How much fun can you have with the Manhattan Grid? Plenty, if you have computer access and can make a trip (before July 15) to the The Greatest Grid exhibition at the Museum of the City of New York.
Plan to spend a couple of hours wrapping your mind around how the farmland in your neighborhood was leveled by hand and horse cart to make the wide, smooth streets and sidewalks we’re used to today. (You’ll quickly see that the East Side’s Second Avenue Subway construction isn’t that big a disruption after all!)
Go online and check out one of the exhibit’s highlights – a digital composite of 92 farm maps drafted in 1818-1820 by John Randel, Jr. to show how the grid would bisect various hills, rivers, streams, swamps and pastures in years to come. Zoom in on your street and see who owned your property in the early 1800s, and read how MCNY worked with the City create this cool online map.
Also, take a look at the digital maps posted by The New York Times, including Randel’s big 1811 map of the grid (the centerpiece of the MCNY show), the 1836 farm map, and other interactive images created by the NYT team. Clicking through the views on the left will reveal all sorts of interesting history.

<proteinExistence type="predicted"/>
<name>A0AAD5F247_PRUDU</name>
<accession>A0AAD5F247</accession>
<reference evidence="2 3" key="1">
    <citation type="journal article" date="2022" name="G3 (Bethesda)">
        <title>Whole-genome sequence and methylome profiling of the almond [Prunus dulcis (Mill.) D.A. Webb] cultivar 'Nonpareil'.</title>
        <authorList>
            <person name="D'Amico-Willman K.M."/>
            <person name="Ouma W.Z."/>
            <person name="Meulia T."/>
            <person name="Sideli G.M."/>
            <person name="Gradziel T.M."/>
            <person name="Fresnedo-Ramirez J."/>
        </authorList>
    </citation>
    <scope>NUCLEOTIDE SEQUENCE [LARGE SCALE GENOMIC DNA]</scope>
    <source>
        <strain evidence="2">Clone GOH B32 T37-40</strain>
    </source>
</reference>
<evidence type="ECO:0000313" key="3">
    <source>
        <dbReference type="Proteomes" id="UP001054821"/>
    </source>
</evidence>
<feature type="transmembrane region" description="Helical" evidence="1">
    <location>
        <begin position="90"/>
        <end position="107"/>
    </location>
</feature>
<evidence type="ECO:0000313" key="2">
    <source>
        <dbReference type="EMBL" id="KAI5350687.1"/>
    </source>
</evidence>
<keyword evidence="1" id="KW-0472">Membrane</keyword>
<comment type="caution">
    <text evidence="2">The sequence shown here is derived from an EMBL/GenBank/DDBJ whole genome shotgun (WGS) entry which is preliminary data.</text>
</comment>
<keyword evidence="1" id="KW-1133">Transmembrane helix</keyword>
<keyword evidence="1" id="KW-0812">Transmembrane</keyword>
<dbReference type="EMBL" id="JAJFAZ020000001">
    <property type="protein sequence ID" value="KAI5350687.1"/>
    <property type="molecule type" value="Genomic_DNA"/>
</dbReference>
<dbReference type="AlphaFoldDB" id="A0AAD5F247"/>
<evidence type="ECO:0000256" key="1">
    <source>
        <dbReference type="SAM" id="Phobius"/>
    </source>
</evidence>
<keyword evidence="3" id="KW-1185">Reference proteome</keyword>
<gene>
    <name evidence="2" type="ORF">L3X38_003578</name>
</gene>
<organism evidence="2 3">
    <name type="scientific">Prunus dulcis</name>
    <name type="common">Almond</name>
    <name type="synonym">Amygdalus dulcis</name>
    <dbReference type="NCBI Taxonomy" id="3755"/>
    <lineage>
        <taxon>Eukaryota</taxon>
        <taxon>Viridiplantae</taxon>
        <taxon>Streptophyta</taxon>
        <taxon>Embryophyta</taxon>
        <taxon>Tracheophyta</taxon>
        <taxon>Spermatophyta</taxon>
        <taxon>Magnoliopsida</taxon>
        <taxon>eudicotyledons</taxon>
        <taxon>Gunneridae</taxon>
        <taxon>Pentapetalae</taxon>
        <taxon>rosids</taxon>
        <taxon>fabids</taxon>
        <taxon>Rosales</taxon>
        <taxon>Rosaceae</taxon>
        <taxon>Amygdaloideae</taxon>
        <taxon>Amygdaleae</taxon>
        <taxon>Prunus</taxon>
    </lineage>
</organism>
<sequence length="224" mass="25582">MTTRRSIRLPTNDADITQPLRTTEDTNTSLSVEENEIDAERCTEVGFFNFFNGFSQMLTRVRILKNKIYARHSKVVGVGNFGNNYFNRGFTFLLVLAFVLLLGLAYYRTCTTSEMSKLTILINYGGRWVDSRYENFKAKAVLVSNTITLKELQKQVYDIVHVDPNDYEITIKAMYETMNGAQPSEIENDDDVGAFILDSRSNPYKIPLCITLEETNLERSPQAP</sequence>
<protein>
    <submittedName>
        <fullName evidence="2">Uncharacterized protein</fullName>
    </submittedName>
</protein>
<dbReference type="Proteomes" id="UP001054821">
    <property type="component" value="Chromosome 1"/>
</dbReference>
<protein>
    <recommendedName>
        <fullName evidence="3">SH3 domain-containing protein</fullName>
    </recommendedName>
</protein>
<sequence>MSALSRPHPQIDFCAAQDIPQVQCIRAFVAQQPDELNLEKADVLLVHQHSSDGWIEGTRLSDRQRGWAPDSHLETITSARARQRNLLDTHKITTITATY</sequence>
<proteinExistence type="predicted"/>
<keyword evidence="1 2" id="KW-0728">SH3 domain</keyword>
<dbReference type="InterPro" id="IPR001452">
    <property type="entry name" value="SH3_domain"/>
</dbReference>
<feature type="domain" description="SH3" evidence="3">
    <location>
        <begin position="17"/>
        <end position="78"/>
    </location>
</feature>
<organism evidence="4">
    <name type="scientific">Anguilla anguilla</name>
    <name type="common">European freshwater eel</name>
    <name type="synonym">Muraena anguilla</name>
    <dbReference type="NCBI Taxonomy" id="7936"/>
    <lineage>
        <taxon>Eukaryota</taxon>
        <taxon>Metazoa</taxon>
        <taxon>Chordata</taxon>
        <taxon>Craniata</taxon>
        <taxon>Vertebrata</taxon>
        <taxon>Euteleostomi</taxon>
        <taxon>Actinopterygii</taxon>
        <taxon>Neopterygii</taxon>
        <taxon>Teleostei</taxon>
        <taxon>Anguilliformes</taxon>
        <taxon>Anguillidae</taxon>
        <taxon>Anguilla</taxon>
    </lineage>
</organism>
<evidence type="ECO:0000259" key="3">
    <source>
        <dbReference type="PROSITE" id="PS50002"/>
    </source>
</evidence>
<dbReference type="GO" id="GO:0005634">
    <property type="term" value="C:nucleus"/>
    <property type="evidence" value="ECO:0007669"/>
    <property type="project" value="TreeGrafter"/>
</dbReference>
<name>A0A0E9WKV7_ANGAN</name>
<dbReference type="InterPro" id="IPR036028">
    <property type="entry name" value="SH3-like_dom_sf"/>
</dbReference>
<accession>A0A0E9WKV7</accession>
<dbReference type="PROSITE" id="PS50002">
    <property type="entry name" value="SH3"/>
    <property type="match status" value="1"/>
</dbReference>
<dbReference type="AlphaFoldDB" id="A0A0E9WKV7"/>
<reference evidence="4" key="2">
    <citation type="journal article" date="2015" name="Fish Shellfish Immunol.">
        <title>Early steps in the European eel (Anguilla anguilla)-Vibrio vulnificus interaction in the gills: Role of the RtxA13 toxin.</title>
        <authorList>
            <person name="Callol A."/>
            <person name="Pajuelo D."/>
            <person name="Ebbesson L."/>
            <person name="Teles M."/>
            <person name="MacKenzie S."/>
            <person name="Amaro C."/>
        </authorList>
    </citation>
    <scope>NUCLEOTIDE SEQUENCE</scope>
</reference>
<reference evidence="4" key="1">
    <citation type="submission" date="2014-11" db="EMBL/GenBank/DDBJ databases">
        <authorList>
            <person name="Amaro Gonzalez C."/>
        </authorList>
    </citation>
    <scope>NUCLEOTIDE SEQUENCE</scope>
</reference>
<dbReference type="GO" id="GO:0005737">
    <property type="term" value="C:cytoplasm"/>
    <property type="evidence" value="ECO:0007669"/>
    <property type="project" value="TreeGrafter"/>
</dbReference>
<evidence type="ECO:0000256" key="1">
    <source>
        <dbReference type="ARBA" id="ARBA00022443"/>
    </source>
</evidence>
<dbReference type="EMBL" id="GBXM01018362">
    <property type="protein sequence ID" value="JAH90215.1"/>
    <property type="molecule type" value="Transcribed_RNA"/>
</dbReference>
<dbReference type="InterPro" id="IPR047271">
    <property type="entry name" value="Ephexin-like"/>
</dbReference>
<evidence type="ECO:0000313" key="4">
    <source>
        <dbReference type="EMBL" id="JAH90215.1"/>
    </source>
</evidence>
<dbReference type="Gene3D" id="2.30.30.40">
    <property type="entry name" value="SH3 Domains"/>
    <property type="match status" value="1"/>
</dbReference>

Check out the Channel 7 Eyewitness News video, featuring an interview with the curator (NYU’s Hillary Ballon) and a peek inside the show.
Want to do a little time travel on the modern version of the Manhattan grid or another borough? It’s easy. Go to NYCityMap and type in an address. When the schematic map appears, clock on the “Photo Camera” icon at the top of the map and you’ll see an aerial view of the neighborhood. Move the slide bar to enjoy the view to any time between 1924 and today to see what the block was like way back when.